But how to remove the oil filter, you might ask?
Well, it’s really not that hard. First, you will need to ensure the oil is adequately drained (oil replacement does seem like the best occasion to do this). Second, you’ll need to find the actual filter. Its location may depend on the vehicle, but it’s usually somewhere behind the engine. From this point on, you only need a good wrench, and you’re done.
2. Know the type of oil filter it is
But, if you are really new to this stuff, here is a heads up. The car oil filters may be much more complicated products than, for instance, the truck organizers I dealt with in one of my previous articles. But, in spite of that, they can all be roughly divided into six major groups. The types you will most like had to deal with are these two.
Mechanical oil filters
This type of filter is pretty straightforward – the filtration is usually performed by pleated filter paper or cotton that prevent small contaminant from entering the vehicle’s engine. Due to this simplicity, mechanical filters are also the more affordable variety out of the two.
But, this concept does have some drawbacks. Namely, the filtering materials tend to get contaminated rather fast, and you don’t have to option to replace the filtering components separately. So yeah – the entre filter needs to go.
Magnetic oil filters
Unlike their mechanical cousins, magnetic oil filters are much more sophisticated. This time, the dangerous particles that can affect fuel economy and even damage the engine are collected by magnets. Once they pile up, all you need to do is to clean the filtering component, and the filter will be, once again, ready for use. This type packs much more longevity but also represents a more expensive solution.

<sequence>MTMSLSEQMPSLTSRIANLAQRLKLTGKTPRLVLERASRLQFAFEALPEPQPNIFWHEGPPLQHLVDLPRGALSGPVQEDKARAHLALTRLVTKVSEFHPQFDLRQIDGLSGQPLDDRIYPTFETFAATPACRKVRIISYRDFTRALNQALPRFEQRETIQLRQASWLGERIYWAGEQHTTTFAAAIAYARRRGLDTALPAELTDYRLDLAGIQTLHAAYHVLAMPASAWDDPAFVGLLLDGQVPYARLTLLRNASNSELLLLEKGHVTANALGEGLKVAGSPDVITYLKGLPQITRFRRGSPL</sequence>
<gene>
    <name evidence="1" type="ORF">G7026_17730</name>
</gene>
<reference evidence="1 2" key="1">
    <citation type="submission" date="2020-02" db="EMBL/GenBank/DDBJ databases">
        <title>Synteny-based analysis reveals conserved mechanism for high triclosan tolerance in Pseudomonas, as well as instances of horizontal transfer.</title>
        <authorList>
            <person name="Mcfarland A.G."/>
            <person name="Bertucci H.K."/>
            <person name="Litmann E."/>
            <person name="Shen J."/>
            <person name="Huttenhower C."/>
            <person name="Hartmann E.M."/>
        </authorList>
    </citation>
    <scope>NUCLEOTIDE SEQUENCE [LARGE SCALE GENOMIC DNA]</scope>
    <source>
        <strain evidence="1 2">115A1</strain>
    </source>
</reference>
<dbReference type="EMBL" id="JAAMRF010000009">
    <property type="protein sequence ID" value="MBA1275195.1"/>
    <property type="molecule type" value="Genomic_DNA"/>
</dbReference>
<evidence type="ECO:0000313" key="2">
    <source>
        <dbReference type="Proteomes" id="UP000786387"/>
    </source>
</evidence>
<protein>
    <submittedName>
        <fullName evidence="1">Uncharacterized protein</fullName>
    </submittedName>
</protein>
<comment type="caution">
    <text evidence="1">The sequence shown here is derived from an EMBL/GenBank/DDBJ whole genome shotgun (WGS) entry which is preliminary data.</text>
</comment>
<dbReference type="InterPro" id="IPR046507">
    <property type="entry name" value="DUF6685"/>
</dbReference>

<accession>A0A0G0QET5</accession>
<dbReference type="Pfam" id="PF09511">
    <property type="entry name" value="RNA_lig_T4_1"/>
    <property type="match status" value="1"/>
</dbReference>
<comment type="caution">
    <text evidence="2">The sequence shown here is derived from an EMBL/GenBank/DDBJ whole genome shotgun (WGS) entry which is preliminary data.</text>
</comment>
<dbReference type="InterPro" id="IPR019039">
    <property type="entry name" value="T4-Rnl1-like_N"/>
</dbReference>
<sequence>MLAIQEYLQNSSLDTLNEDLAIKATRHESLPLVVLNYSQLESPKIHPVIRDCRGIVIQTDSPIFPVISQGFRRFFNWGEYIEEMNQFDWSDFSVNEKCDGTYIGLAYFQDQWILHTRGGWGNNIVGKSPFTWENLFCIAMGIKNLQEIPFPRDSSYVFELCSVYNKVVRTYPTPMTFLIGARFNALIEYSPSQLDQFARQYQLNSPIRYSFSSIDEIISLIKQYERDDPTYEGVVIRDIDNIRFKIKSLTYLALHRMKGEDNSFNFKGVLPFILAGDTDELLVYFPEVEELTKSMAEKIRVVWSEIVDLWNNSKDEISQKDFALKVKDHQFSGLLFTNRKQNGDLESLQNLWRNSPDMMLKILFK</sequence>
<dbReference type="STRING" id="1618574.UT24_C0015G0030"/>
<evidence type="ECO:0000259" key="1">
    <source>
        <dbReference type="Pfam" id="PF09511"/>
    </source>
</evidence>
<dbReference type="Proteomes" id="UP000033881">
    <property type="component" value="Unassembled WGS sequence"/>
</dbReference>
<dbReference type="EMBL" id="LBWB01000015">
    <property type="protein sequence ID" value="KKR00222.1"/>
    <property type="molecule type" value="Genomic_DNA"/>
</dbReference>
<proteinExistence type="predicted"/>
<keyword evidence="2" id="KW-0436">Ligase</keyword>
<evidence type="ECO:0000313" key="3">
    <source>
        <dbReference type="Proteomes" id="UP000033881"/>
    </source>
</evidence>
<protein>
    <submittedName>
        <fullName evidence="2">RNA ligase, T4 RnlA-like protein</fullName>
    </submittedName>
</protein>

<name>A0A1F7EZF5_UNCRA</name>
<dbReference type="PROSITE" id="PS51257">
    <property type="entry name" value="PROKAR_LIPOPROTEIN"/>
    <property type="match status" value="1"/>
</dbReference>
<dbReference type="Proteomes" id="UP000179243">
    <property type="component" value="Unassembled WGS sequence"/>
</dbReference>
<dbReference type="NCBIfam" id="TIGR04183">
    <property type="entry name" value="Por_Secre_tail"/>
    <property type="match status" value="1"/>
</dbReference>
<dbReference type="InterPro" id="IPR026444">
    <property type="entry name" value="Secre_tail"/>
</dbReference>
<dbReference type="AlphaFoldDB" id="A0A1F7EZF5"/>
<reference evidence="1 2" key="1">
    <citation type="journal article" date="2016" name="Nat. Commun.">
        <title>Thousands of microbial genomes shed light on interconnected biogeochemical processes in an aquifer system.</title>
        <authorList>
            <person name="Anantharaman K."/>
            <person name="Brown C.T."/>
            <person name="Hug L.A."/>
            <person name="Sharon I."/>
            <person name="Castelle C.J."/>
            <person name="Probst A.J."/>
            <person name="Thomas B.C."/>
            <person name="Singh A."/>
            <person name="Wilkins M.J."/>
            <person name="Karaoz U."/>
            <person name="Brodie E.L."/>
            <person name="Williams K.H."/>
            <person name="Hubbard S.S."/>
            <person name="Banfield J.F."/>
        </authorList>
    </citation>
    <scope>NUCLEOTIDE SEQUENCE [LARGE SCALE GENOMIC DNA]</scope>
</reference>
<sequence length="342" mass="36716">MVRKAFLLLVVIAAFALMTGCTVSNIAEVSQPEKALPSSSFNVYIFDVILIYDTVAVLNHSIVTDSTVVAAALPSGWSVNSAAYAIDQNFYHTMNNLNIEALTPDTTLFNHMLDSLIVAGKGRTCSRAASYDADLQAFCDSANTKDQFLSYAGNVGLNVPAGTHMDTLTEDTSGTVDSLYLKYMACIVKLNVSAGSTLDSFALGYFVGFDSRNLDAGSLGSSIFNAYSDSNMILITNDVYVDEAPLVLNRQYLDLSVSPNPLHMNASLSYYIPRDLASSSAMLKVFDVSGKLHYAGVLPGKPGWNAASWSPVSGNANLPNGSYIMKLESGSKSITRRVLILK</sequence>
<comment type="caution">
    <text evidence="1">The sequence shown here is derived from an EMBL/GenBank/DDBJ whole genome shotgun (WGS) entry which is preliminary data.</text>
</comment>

3. Know the type of filter media it uses
As you can probably guess, mechanical oil filters are so numerous they themselves make a very diverse group of products that feature lots of different subgroups. Once again, covering them all would be too extensive. Here, I will mention only the two groups you will most likely going to use.
Pleated paper filters are often called the “traditional-ones.” Judging by this description, you can get a pretty good idea of what these filtration mechanisms are all about – they are reasonably reliable, very affordable, and feature generous dirt-holding capacity (the filters keep away the bigger particles like silica and dirt).
As opposed to popular opinion, synthetic oil does not automatically imply the use of synthetic oil filters. Here, the word “synthetic” simply describes the media used in the filter manufacturing process (the filter can be designed for synthetic oil, though). If we compare this type with the pleated paper oil filters, we can say the best synthetic oil filter is far more refined and does a better job of trapping small contaminants for a more extended period.
4. Know the mileage limit the oil filter is rated for
The longevity of an air filter can be affected by a number of different factors. For instance, if you are using longer-lasting oils (e.g., some high-end synthetic oil), you will be able to produce much better mileage.
However, every manufacturer tries to give you some baseline value that represents the filter’s optimal prescribed mileage. This property is called “mileage limit” and can often be found on the unit’s package.
Keep in mind one thing, though – most of the manufacturers will describe the filter’s longevity as “20.000 miles or one year,” or in some similar form. Out of the two, you should always consider the restriction that comes sooner.